“When I awoke from the dream…”
NOT FAR ENOUGH
When I awoke from the dream I was confused and scared. My eyes drifted over the yellow walls and delicate lace curtains, not recognizing them as my own. The nightmare felt so real; I thought I was still there, trapped, living through the terror all over again. I curled up in a ball, shivering, and waited for the next blow to land. After long moments, clarity returned to my mind, and I realized I was safe in my own apartment.
Safe. It was a word I hadn’t learned to trust yet. I slipped out of bed, and went to the kitchen to grab a glass of water and two Tylenol. I’d had this dream before, and knew it was the precursor to a monster headache. Maybe I could ward it off before it planted a foothold in my brain. I swallowed both pills together, grimacing at the faint chlorine taste of city water.
The water wasn’t the only thing bothering me about city life. I missed everything about country living, from waking up to the lowing of cows to the rattle of a woodpecker’s beak on the tree outside my window. I missed the smell of cut grass and horse manure on a warm evening. Until I ran away six months ago, I lived my entire life at the end of a winding dirt road, where my closest neighbor was a mile away and the water flowing from the taps was cool and odorless, instead of dribbling out in a tepid trickle that smelled like a chemistry experiment.
Maya, my daughter, would never know that world, but she’d never the agony of a fist in her face, either. We were alone in this strange city, but we were safe. I’d told no one – not even my best friend – where we were.
I wanted to feel angry when I thought of all I’d lost, but I couldn’t. I was worn thin from the drama of it all, and all that was left of me now was an anxious, brittle shell of the woman I used to be. I lost my old life to the man of my dreams, dreams that morphed into a walking nightmare. It took years, but I found the strength to run when I realized I was going to have a baby. I ran away, but every day I wondered if I ran far enough. At night his face terrorized my sleep, and during the day his eyes stared out at me from my own daughter’s face. Every time I looked at her I lifted up the same prayer: that she would never know her father.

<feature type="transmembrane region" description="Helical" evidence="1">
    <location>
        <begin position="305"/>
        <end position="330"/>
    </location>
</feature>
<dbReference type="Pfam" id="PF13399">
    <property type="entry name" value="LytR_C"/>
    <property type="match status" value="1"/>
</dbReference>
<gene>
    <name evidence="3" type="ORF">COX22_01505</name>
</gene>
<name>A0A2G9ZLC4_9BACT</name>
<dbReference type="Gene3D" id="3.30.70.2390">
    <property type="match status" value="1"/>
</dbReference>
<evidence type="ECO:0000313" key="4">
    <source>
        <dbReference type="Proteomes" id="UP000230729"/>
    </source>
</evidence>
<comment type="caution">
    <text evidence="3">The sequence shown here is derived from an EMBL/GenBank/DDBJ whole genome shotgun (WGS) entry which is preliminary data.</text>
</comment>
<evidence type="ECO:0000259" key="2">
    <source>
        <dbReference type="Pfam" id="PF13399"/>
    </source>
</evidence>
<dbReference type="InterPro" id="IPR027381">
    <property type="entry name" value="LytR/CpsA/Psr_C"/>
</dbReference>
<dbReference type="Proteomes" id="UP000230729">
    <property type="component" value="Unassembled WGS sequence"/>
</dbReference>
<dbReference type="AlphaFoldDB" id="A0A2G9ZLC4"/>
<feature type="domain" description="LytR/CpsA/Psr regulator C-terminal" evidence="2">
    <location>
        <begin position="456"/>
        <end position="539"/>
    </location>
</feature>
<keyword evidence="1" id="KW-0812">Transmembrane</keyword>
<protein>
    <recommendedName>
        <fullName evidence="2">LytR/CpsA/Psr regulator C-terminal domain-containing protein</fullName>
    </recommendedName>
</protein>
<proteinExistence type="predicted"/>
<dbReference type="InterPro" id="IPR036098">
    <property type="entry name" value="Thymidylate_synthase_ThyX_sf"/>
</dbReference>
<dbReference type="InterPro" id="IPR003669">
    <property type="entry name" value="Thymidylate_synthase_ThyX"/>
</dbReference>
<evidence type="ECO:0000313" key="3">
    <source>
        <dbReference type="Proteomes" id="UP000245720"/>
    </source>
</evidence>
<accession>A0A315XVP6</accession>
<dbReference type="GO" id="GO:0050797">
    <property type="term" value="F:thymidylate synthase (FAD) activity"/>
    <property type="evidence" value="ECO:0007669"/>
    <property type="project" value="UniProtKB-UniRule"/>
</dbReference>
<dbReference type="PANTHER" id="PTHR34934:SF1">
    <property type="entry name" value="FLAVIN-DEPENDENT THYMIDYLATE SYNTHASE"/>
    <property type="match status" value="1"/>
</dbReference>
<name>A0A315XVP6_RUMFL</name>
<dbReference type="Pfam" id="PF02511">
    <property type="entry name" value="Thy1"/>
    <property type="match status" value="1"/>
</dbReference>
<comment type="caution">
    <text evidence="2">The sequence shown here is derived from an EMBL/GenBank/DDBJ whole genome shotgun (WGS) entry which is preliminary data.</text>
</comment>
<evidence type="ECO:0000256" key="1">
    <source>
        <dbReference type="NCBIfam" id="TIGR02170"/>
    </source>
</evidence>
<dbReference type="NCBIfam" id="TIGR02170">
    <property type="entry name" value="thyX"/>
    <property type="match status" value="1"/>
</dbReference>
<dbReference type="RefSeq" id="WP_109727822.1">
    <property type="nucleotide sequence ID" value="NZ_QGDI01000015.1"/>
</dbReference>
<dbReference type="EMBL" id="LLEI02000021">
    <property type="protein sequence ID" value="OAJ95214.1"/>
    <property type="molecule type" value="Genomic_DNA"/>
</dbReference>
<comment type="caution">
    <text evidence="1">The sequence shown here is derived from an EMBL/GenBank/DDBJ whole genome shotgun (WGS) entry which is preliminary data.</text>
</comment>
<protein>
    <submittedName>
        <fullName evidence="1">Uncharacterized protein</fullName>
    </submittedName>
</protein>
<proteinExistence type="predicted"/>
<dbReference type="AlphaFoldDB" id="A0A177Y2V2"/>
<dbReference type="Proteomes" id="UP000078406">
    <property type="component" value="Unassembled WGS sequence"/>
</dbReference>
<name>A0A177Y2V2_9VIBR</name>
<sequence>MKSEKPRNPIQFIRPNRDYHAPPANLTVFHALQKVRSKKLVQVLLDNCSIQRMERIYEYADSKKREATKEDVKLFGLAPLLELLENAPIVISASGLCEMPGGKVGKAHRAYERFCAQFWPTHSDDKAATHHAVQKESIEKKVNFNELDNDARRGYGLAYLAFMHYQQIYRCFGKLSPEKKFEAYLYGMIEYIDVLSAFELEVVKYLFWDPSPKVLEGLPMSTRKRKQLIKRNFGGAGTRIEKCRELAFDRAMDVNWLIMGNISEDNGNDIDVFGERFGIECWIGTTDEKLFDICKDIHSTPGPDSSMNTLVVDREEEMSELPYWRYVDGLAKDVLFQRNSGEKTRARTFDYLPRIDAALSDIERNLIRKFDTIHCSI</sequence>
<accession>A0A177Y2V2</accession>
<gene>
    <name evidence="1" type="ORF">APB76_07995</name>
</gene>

I decided to shower, hoping to distract my thoughts and ease the tension from my body. The hot water cascaded over me, and I willed my fears to wash away from me and follow the suds down the drain. When I stepped out of the shower, I could hear Maya babbling to herself in her crib, the noise wafting through the open door of her bedroom. I toweled off and put on a pair of worn jeans and a t-shirt, hurrying to get ready before her contented gabbling turned into cries for my attention. I went to the kitchen and started a pot of coffee. I wouldn’t make it to Maya’s nap-time with my sanity intact without my daily dose of caffeine.
A knock on the door interrupted my morning routine. I glanced at the check stuck on the refrigerator with a magnet shaped like a banana – the check I’d forgotten to drop off at the rental office yesterday. My landlady was a friendly soul, but she didn’t tolerate late payments. I grabbed the check and trotted to the door. I was already making my excuses as I turned the knob.
“I’m sorry, Mrs. Ashley, I forgot to…” my voice trailed off as my eyes locked with the icy stare boring into me. I threw the door at him, but he inserted his arm into the room, preventing its closure. I backed up at once, instinctively seeking shelter behind the couch.
“Get out.” My voice was steady, but the finger I pointed at the door shook with fear.
“Is that any way to greet your husband?”
His eyes swept over the room, taking note of every detail of the life I’d built here. His next words hit me like a punch in the gut.
“Where’s the baby? I think it’s time she met her daddy – don’t you?”
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